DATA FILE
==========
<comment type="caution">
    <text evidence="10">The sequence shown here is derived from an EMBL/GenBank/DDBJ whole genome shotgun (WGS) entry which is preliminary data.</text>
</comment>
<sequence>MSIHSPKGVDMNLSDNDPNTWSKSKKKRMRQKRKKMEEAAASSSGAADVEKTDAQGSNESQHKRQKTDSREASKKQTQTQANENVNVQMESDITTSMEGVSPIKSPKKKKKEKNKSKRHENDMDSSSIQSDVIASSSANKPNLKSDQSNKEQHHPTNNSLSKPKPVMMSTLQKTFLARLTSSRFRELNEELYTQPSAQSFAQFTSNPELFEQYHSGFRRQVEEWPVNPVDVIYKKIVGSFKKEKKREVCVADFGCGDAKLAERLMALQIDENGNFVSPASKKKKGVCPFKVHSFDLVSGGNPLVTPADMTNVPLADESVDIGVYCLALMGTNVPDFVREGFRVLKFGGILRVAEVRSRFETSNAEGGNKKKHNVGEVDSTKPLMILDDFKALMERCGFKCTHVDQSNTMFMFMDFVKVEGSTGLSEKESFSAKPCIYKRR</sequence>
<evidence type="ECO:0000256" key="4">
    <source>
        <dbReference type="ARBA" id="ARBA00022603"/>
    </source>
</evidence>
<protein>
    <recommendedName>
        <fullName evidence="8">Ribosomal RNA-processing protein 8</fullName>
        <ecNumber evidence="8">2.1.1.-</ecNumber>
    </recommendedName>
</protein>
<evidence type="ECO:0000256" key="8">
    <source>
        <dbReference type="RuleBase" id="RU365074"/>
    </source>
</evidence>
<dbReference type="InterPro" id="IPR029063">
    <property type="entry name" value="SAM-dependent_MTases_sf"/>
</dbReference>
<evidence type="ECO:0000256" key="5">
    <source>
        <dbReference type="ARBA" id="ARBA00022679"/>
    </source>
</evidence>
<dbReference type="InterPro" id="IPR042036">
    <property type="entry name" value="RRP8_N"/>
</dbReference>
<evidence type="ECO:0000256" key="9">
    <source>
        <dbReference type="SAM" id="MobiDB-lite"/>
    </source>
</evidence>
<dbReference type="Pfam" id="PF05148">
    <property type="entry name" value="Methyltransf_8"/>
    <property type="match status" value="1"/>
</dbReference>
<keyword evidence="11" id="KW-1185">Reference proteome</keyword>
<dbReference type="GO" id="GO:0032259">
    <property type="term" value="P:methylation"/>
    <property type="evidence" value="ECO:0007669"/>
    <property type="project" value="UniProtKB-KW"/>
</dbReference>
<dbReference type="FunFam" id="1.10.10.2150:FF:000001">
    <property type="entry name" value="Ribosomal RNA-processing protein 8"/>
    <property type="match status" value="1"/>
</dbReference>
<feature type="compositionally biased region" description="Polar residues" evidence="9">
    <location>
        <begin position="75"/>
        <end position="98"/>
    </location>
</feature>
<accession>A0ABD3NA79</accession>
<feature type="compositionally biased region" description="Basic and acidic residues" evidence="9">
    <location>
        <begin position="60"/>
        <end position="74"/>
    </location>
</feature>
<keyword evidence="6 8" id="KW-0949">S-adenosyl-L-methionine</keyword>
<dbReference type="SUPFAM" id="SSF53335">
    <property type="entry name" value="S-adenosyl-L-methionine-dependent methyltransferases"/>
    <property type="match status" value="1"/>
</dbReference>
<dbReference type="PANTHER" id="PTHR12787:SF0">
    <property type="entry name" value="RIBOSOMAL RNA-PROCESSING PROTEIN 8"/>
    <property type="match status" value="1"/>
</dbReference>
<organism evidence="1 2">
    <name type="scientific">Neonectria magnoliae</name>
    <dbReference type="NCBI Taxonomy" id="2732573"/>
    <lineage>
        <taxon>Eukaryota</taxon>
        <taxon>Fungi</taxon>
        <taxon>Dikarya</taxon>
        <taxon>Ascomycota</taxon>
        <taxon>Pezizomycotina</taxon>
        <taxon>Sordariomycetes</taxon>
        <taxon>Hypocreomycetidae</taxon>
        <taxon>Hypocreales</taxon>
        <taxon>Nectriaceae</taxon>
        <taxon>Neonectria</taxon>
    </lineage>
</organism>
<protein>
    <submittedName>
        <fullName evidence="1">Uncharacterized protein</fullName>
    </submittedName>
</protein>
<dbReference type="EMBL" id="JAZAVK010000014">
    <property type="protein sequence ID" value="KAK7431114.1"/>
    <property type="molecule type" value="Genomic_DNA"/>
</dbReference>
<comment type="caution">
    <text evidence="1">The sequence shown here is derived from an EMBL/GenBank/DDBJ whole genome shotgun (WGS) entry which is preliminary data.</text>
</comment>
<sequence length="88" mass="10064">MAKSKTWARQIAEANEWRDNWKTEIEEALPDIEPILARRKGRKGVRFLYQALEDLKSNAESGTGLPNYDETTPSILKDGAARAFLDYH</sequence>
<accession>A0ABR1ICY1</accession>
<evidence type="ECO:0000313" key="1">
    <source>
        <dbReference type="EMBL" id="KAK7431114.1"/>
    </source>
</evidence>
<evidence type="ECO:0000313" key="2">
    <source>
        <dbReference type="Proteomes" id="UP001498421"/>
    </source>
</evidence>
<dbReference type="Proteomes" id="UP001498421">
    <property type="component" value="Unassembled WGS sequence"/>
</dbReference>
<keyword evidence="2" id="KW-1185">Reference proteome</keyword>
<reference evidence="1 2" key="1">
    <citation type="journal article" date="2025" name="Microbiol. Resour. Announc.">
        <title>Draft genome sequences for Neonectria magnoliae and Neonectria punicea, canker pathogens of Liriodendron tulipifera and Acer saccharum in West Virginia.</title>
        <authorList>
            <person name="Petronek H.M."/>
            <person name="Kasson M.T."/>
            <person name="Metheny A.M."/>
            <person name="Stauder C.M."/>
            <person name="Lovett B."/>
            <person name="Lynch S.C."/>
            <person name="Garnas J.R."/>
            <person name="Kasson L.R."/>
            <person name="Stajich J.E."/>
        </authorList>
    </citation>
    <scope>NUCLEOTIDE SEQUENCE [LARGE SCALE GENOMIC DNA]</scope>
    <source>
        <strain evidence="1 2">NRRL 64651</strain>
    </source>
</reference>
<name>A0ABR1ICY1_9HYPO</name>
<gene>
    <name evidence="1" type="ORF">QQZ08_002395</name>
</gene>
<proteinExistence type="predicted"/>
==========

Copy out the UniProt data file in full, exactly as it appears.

<comment type="caution">
    <text evidence="10">The sequence shown here is derived from an EMBL/GenBank/DDBJ whole genome shotgun (WGS) entry which is preliminary data.</text>
</comment>
<sequence>MSIHSPKGVDMNLSDNDPNTWSKSKKKRMRQKRKKMEEAAASSSGAADVEKTDAQGSNESQHKRQKTDSREASKKQTQTQANENVNVQMESDITTSMEGVSPIKSPKKKKKEKNKSKRHENDMDSSSIQSDVIASSSANKPNLKSDQSNKEQHHPTNNSLSKPKPVMMSTLQKTFLARLTSSRFRELNEELYTQPSAQSFAQFTSNPELFEQYHSGFRRQVEEWPVNPVDVIYKKIVGSFKKEKKREVCVADFGCGDAKLAERLMALQIDENGNFVSPASKKKKGVCPFKVHSFDLVSGGNPLVTPADMTNVPLADESVDIGVYCLALMGTNVPDFVREGFRVLKFGGILRVAEVRSRFETSNAEGGNKKKHNVGEVDSTKPLMILDDFKALMERCGFKCTHVDQSNTMFMFMDFVKVEGSTGLSEKESFSAKPCIYKRR</sequence>
<evidence type="ECO:0000256" key="4">
    <source>
        <dbReference type="ARBA" id="ARBA00022603"/>
    </source>
</evidence>
<protein>
    <recommendedName>
        <fullName evidence="8">Ribosomal RNA-processing protein 8</fullName>
        <ecNumber evidence="8">2.1.1.-</ecNumber>
    </recommendedName>
</protein>
<evidence type="ECO:0000256" key="8">
    <source>
        <dbReference type="RuleBase" id="RU365074"/>
    </source>
</evidence>
<dbReference type="InterPro" id="IPR029063">
    <property type="entry name" value="SAM-dependent_MTases_sf"/>
</dbReference>
<evidence type="ECO:0000256" key="5">
    <source>
        <dbReference type="ARBA" id="ARBA00022679"/>
    </source>
</evidence>
<dbReference type="InterPro" id="IPR042036">
    <property type="entry name" value="RRP8_N"/>
</dbReference>
<evidence type="ECO:0000256" key="9">
    <source>
        <dbReference type="SAM" id="MobiDB-lite"/>
    </source>
</evidence>
<dbReference type="Pfam" id="PF05148">
    <property type="entry name" value="Methyltransf_8"/>
    <property type="match status" value="1"/>
</dbReference>
<keyword evidence="11" id="KW-1185">Reference proteome</keyword>
<dbReference type="GO" id="GO:0032259">
    <property type="term" value="P:methylation"/>
    <property type="evidence" value="ECO:0007669"/>
    <property type="project" value="UniProtKB-KW"/>
</dbReference>
<dbReference type="FunFam" id="1.10.10.2150:FF:000001">
    <property type="entry name" value="Ribosomal RNA-processing protein 8"/>
    <property type="match status" value="1"/>
</dbReference>
<feature type="compositionally biased region" description="Polar residues" evidence="9">
    <location>
        <begin position="75"/>
        <end position="98"/>
    </location>
</feature>
<accession>A0ABD3NA79</accession>
<feature type="compositionally biased region" description="Basic and acidic residues" evidence="9">
    <location>
        <begin position="60"/>
        <end position="74"/>
    </location>
</feature>
<keyword evidence="6 8" id="KW-0949">S-adenosyl-L-methionine</keyword>
<dbReference type="SUPFAM" id="SSF53335">
    <property type="entry name" value="S-adenosyl-L-methionine-dependent methyltransferases"/>
    <property type="match status" value="1"/>
</dbReference>
<dbReference type="PANTHER" id="PTHR12787:SF0">
    <property type="entry name" value="RIBOSOMAL RNA-PROCESSING PROTEIN 8"/>
    <property type="match status" value="1"/>
</dbReference>
<organism evidence="1 2">
    <name type="scientific">Neonectria magnoliae</name>
    <dbReference type="NCBI Taxonomy" id="2732573"/>
    <lineage>
        <taxon>Eukaryota</taxon>
        <taxon>Fungi</taxon>
        <taxon>Dikarya</taxon>
        <taxon>Ascomycota</taxon>
        <taxon>Pezizomycotina</taxon>
        <taxon>Sordariomycetes</taxon>
        <taxon>Hypocreomycetidae</taxon>
        <taxon>Hypocreales</taxon>
        <taxon>Nectriaceae</taxon>
        <taxon>Neonectria</taxon>
    </lineage>
</organism>
<protein>
    <submittedName>
        <fullName evidence="1">Uncharacterized protein</fullName>
    </submittedName>
</protein>
<dbReference type="EMBL" id="JAZAVK010000014">
    <property type="protein sequence ID" value="KAK7431114.1"/>
    <property type="molecule type" value="Genomic_DNA"/>
</dbReference>
<comment type="caution">
    <text evidence="1">The sequence shown here is derived from an EMBL/GenBank/DDBJ whole genome shotgun (WGS) entry which is preliminary data.</text>
</comment>
<sequence length="88" mass="10064">MAKSKTWARQIAEANEWRDNWKTEIEEALPDIEPILARRKGRKGVRFLYQALEDLKSNAESGTGLPNYDETTPSILKDGAARAFLDYH</sequence>
<accession>A0ABR1ICY1</accession>
<evidence type="ECO:0000313" key="1">
    <source>
        <dbReference type="EMBL" id="KAK7431114.1"/>
    </source>
</evidence>
<evidence type="ECO:0000313" key="2">
    <source>
        <dbReference type="Proteomes" id="UP001498421"/>
    </source>
</evidence>
<dbReference type="Proteomes" id="UP001498421">
    <property type="component" value="Unassembled WGS sequence"/>
</dbReference>
<keyword evidence="2" id="KW-1185">Reference proteome</keyword>
<reference evidence="1 2" key="1">
    <citation type="journal article" date="2025" name="Microbiol. Resour. Announc.">
        <title>Draft genome sequences for Neonectria magnoliae and Neonectria punicea, canker pathogens of Liriodendron tulipifera and Acer saccharum in West Virginia.</title>
        <authorList>
            <person name="Petronek H.M."/>
            <person name="Kasson M.T."/>
            <person name="Metheny A.M."/>
            <person name="Stauder C.M."/>
            <person name="Lovett B."/>
            <person name="Lynch S.C."/>
            <person name="Garnas J.R."/>
            <person name="Kasson L.R."/>
            <person name="Stajich J.E."/>
        </authorList>
    </citation>
    <scope>NUCLEOTIDE SEQUENCE [LARGE SCALE GENOMIC DNA]</scope>
    <source>
        <strain evidence="1 2">NRRL 64651</strain>
    </source>
</reference>
<name>A0ABR1ICY1_9HYPO</name>
<gene>
    <name evidence="1" type="ORF">QQZ08_002395</name>
</gene>
<proteinExistence type="predicted"/>